But these enhancements generally require programming changes. We want to start off with some quick changes that can be made to assist the user in informing you that an error has occurred, as well as limiting what information is displayed.
Administrator Configuration Changes
In this article we'll consider three changes that can be made in the CF Administrator. They'll have an important impact on the information presented (or hidden) in the traditional CF error message.
Subsequent issues will cover modifying or completely hiding the display of the message as well as logging/e-mailing it to you automatically, with new "error-handling templates."
But even with those in place if you have them (or until we cover them next month), the changes discussed below have benefits. They'll improve both the ease of users reporting an error as well as the security of your site - especially if you won't be implementing error-handling templates.
The issues we'll cover are setting the administrator e-mail, hiding the SQL and datasource name for query errors, and hiding the template path to the template in error. Even if you think you understand these options, there's more to them than is documented. Let's look at them in detail.
Defining the Administrator E-Mail Error-Handling Address
Some experienced developers may be surprised by my pointing this out, but it's one of the simplest improvements you can make, in the right circumstances, and it's easily implemented.
In the CF Administrator there's a place where you can define the administrator e-mail address for the server:
- Take the "settings" link under the Logging area on the left nav bar.
- Enter an e-mail address that should receive e-mails sent by users choosing an option that will be presented to them to send such messages.
Please inform the site administrator that this error has occurred (be sure to include the contents of this page in your message to the administrator).
The "site administrator" link will now hold a hyperlink that when clicked will indicate to the browser that a mail message should be created to be sent to the e-mail address specified in that Administrator setting. (If the user's browser and e-mail client are properly configured to respond to such e-mail hyperlinks, the client's e-mail program will launch an e-mail message to the specified address - and the user can choose to fill in the subject and body of the message.)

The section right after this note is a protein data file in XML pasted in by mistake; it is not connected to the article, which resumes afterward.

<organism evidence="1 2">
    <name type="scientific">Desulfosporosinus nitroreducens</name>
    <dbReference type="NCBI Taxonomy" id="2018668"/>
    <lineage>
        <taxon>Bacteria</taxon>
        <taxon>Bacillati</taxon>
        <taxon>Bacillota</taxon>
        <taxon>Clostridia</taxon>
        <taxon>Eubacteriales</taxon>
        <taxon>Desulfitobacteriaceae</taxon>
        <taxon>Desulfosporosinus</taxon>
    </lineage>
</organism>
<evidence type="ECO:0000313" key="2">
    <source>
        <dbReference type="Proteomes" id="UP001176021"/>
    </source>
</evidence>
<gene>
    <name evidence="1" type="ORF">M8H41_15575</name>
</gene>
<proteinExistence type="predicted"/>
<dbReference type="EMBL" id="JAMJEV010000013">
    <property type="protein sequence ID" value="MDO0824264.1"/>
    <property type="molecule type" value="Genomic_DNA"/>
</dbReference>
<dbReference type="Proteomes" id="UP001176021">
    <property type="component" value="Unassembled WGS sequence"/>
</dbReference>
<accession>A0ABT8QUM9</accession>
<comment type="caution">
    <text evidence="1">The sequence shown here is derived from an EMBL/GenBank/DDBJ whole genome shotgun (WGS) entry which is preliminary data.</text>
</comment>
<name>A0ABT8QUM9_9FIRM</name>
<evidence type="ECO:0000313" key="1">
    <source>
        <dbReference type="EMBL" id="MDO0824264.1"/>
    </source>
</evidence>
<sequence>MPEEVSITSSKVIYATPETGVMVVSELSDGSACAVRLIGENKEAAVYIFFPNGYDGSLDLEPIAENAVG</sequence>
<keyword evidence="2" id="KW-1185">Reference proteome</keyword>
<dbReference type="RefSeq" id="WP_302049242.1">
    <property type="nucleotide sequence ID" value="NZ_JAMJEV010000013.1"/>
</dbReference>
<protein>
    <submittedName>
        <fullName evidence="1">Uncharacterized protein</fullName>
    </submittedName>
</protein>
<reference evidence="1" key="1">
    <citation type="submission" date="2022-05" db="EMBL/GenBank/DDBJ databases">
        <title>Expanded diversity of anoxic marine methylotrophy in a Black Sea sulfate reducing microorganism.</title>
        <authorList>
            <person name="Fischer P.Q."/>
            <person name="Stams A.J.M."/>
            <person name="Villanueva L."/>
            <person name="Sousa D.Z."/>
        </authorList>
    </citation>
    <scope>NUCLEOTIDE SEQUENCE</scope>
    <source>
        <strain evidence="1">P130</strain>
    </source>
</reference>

Of course, we still have to hope they pay attention to the error message that states they should "include the contents of this page" in the message they send. And it's important to note that this doesn't mean that the "administrator e-mail" address will receive notification of every error that occurs - only when end users click the link offered in that message above. That's something we'll enable in the next issue.
Not Enough, But a Good First Step
This still doesn't solve the other problems of the less-than-attractive interface of the error message or getting an automatic notification. But it's a step in the right direction and, unless you're in a shared server environment where no one person is a suitable recipient of all notifications about error messages, it's probably the first thing you ought to do. (Just be sure to change that administrator setting should that person ever change or leave, lest messages be sent to someone who'll never get them.)
It's also useful when you do use site-wide error handling, as it becomes a variable you can refer to in the site-wide error template, covered next month.
Hiding the SQL and Datasource Name, and Template Path
I've already mentioned the potential security risk of showing the end user such details as the path to the template in error and the SQL code and datasource name in failed queries. In the next article I'll show how you can hide the entire error message from the user, so this point about hiding certain details of the message may become moot if you apply the other techniques. But it's important to understand, especially if you're not currently aware of the issue and may not soon implement those other techniques.
Let's look closely at the information shown in the normal CF error message, focusing just on the SQL and Datasource name of a failed query, and the path to the template in error (see Figure 1).